The Richmond Register

Viewpoints

January 24, 2013

Obama’s inaugural message: Just do it!

A lot less gloomy, a little more combative and much more impatient than four years ago, President Barack Obama used his second inaugural address on Monday to urge action on a nation in the grips of inertia.

“Progress does not compel us to settle centuries-long debates about the role of government for all time,” he said, “but it does require us to act in our time.”

Translation: Listen up, Congress. I’ve got four years left, and we’re going to do things for this country even if I have to make you kick and scream to do them.

“For now decisions are upon us, and we cannot afford delay,” the president said. “We cannot mistake absolutism for principle, or substitute spectacle for politics, or treat name-calling as reasoned debate.”

It was a very careful speech. It had been worked on for months, with each word weighed. So it was no accident that Obama used the word “gay” but did not use the word “gun.” The latter has become more controversial than the former these days.

To Obama, a former professor of constitutional law, the speech had a historical framework. At the beginning of his speech, he invoked the most sacred words from the Declaration of Independence: “We hold these truths to be self-evident, that all men are created equal, that they are endowed by their Creator with certain unalienable rights, that among these are Life, Liberty and the pursuit of Happiness.”

But this was more than just patriotic filler. It was a call to replace inaction with action. “For history tells us that while these truths may be self-evident, they have never been self-executing,” Obama said. “While freedom is a gift from God, it must be secured by His people here on Earth.”

In other words, let’s get up and do some things.

Four years ago, Obama and the nation were near despair. “Our nation is at war, against a far-reaching network of violence and hatred,” he said back then. “Our economy is badly weakened, a consequence of greed and irresponsibility on the part of some, but also our collective failure to make hard choices and prepare the nation for a new age.”

Back then, he talked about lost homes and shuttered businesses, and then spoke of something even worse: “a sapping of confidence across our land – a nagging fear that America’s decline is inevitable, and that the next generation must lower its sights.”

This time, in this speech, the mood was different.

“A decade of war is now ending; an economic recovery has begun,” the president said on the west steps of the Capitol after taking his oath of office. “My fellow Americans, we are made for this moment, and we will seize it – so long as we seize it together.”

Togetherness was very much a theme of the speech. Hyper-partisanship has frozen the machinery of Congress, but the people working together can force a thaw.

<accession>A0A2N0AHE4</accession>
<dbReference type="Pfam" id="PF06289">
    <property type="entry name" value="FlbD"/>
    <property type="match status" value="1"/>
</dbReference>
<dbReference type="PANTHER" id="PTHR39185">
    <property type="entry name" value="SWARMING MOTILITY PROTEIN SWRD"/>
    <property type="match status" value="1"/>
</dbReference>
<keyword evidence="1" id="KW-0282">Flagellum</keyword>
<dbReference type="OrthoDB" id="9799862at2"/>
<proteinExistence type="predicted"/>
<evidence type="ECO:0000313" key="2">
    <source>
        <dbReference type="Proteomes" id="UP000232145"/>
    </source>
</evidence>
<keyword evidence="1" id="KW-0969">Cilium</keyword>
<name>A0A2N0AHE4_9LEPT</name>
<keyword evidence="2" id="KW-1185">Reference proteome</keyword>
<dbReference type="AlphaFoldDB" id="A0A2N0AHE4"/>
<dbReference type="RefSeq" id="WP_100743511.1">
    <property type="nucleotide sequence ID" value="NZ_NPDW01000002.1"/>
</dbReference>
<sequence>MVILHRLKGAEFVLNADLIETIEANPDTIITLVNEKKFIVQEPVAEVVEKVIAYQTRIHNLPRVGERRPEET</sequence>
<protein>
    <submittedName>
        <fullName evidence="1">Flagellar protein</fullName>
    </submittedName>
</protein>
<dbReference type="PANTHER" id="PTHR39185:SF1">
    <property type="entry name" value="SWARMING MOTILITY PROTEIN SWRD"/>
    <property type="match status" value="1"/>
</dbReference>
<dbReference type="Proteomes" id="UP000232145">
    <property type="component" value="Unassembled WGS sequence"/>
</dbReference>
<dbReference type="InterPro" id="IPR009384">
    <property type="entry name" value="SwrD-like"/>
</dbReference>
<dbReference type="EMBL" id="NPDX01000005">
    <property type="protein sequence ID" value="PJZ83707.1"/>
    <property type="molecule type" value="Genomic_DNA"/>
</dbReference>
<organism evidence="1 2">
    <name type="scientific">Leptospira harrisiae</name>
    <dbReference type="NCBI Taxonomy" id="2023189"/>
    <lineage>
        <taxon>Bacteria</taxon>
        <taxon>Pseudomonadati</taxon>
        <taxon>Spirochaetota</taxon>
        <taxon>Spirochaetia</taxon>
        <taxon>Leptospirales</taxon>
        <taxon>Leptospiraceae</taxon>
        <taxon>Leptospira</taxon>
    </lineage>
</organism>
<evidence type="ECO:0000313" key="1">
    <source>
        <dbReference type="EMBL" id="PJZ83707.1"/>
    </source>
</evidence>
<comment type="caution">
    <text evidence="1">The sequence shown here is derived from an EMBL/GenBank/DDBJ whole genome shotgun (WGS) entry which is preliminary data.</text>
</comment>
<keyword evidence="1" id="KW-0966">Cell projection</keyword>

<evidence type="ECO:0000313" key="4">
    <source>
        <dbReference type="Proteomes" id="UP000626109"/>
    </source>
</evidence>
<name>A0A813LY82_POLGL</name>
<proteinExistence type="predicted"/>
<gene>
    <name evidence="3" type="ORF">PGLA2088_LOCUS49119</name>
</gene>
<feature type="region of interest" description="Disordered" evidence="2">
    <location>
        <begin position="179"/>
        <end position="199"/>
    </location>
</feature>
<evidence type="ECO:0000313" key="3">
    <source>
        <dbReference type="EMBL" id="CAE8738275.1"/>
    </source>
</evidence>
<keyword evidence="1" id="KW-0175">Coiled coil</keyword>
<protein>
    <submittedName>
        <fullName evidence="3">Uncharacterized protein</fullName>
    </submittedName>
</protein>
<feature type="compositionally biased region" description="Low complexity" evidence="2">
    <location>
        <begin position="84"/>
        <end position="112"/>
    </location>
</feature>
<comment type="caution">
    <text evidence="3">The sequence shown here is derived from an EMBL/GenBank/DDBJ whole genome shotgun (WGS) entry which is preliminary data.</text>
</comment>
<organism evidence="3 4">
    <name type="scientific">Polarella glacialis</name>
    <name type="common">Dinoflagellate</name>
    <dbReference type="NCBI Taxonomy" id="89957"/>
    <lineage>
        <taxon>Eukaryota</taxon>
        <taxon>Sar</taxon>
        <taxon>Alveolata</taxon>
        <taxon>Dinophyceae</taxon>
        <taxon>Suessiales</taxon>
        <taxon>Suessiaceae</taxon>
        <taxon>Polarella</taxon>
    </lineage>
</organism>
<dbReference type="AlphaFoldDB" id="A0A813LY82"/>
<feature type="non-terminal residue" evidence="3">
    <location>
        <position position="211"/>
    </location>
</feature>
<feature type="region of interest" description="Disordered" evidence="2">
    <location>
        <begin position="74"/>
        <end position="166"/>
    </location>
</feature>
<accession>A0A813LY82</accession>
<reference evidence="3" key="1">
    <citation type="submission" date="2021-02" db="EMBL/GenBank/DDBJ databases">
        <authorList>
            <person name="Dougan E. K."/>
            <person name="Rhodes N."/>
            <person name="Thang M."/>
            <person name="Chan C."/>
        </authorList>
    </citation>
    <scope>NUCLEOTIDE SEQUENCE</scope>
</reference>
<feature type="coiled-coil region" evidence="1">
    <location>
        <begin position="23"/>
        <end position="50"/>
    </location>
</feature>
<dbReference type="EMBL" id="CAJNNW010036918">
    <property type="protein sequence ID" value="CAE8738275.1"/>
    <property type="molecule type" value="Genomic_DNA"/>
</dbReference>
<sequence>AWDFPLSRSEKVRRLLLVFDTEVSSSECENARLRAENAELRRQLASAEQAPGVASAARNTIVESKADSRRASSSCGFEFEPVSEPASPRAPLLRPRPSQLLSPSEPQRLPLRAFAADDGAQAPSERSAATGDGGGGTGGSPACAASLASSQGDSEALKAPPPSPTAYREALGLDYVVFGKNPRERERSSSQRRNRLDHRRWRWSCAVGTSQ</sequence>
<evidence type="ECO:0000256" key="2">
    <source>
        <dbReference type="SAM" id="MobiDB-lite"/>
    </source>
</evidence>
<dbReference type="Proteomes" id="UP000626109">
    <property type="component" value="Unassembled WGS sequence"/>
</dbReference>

And, showing some of the combativeness of his first inaugural address in which he rejected the political philosophies of Ronald Reagan and George W. Bush, Obama directly scorned the philosophy of Mitt Romney.

“We do not believe that in this country, freedom is reserved for the lucky, or happiness for the few,” he said. “The commitments we make to each other – through Medicare, and Medicaid, and Social Security – these things do not sap our initiative; they strengthen us. They do not make us a nation of takers; they free us to take the risks that make this country great.”

He spent little time on foreign policy, except to say that America would defend democracy across the globe. But there are limits. “We, the people, still believe that enduring security and lasting peace do not require perpetual war,” he said.

Then he swung back to America, delving into its past, praising the “pioneers” who had been at Seneca Falls (for women’s right in 1848), and Selma (for civil rights in 1965), and Stonewall (for gay rights in 1969).

“It is now our generation’s task to carry on what those pioneers began,” he said, and then talked about how America’s journey was not complete until there were equal rights for women, for “our gay brothers and sisters,” for “hopeful immigrants” and “until no citizen is forced to wait for hours to exercise the right to vote.”

In coded language calling for gun control but carefully avoiding that term, he added: “Our journey is not complete until all our children, from the streets of Detroit to the hills of Appalachia to the quiet lanes of Newtown, know that they are cared for, and cherished, and always safe from harm.”

He added with the same message that he had emphasized throughout his campaign: There are no guarantees, but at least we are all in this together.

“With common effort and common purpose, with passion and dedication,” he said, “let us answer the call of history, and carry into an uncertain future that precious light of freedom.”

Let’s just do it. Now!

To find out more about Roger Simon, and read features by other Creators Syndicate writers and cartoonists, visit the Creators Syndicate webpage at www.creators.com.